Imagine an elementary school with no gym for future athletes, no stage for budding stars and inadequate classrooms for tomorrow’s leaders.
Those are just some of the difficulties the Burkburnett Independent School District of Burkburnett, Texas was facing when it started planning a new, 80,000 square-foot school to house all third- through fifth-grade students.
The district also wanted to build a school centered around student and staff collaboration.
– Kendy Johnston, Principal
Our desire was to build a campus and campus culture to facilitate learning at high levels with ample space and opportunity to implement project-based learning, hands-on activities and real-world, problem-solving application.
The district engaged with BYSP Architects to ensure a flexible yet connected design that addressed educational, social, recreational and environmental needs. Specifically, the district wanted to expand on the concept of student-centered learning it had tried to incorporate into its existing schools. Terry Lowry, Interior Design with BYSP, toured these schools to get a better understanding of how to approach the design.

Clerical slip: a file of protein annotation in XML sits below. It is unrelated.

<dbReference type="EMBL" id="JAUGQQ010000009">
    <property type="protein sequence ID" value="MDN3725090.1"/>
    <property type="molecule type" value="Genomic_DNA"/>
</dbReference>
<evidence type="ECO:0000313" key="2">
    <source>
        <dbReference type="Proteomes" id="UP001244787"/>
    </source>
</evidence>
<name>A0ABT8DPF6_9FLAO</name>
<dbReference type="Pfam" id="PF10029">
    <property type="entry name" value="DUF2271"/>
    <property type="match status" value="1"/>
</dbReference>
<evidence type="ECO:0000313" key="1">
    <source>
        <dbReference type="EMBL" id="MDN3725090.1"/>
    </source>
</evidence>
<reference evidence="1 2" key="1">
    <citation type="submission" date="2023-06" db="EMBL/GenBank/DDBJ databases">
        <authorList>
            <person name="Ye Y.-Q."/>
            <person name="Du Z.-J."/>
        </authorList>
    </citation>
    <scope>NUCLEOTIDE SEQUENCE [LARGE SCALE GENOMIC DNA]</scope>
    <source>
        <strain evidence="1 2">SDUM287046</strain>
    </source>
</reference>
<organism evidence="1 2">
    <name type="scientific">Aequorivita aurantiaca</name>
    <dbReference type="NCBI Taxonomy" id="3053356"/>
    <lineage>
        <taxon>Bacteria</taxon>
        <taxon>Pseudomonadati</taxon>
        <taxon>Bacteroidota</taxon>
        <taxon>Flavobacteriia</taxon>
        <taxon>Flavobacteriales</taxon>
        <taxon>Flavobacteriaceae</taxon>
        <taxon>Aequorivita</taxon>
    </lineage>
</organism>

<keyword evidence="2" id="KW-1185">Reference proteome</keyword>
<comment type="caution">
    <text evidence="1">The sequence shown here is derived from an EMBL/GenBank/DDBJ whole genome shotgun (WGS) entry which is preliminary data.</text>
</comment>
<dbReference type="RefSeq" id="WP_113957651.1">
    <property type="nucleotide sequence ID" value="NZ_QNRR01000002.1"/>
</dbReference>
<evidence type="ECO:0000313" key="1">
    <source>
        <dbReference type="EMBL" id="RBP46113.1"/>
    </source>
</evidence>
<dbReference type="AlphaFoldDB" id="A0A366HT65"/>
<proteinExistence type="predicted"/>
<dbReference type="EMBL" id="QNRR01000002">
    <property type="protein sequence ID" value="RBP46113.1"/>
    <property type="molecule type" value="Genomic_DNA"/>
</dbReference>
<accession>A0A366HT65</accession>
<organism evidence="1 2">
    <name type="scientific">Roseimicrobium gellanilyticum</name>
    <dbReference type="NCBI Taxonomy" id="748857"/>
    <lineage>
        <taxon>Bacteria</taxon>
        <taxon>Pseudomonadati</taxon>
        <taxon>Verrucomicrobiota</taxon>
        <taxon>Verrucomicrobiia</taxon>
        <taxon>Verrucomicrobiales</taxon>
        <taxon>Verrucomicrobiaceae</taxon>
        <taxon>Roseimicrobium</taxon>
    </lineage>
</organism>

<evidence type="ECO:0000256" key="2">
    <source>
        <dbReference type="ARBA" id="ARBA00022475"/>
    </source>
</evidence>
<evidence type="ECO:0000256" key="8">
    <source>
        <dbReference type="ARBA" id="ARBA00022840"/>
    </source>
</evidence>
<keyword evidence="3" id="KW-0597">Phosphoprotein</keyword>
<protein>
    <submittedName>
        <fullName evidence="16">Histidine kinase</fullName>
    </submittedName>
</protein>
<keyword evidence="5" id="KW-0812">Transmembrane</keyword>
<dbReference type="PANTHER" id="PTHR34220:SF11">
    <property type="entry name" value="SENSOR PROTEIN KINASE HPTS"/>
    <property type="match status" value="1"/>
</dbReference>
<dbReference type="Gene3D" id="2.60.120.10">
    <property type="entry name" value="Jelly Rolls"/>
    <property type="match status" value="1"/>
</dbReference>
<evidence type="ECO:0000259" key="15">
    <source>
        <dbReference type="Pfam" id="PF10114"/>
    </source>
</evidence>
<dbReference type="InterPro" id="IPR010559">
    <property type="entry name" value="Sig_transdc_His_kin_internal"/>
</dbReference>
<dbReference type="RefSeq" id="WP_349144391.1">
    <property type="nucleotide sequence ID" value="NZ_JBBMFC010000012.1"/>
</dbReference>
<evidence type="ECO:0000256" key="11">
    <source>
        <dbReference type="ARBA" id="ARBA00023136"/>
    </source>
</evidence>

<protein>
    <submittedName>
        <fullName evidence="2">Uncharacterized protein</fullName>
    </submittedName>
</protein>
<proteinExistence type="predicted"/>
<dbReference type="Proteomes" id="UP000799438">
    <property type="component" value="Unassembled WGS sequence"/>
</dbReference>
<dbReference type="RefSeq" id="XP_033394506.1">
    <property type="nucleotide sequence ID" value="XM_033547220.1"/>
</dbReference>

“These were not traditionally structured classroom settings,” Lowry said. “The teachers and students were already accustomed to learning in a relaxed environment where students could choose their seating. We knew we wanted to provide both a plan and furniture options that allowed for a continued, modern atmosphere for learning.”
As a result, the new Overton Ray Elementary School is one of the most flexible and fluid elementary schools in North Texas. Aside from the 24 classrooms, the campus includes a variety of collaborative spaces, three STEM labs, three collaboration stations, an amphitheater and a student lounge.
To support continued collaboration, most of the furniture choices included casters for ease of movement. The school also chose dry-erase desktops to further promote collaborative learning opportunities for students and staff. Having ample storage in both classrooms and labs adds to the functionality.
“The overall design represents an engaging, collaborative and flexible learning environment,” Lowry said. “Teachers have access to furniture that allows the freedom to rearrange in many different configurations for their students. They are especially pleased with the Ruckus chairs and Enlite desks because students are comfortable, relaxed and interactive while learning.”
Principal Johnston agreed, “This school allows 21st century learning for our students. The furniture is flexible, functional, comfortable and durable – everything we were looking for – all with a 15-year warranty, another important purchase component.”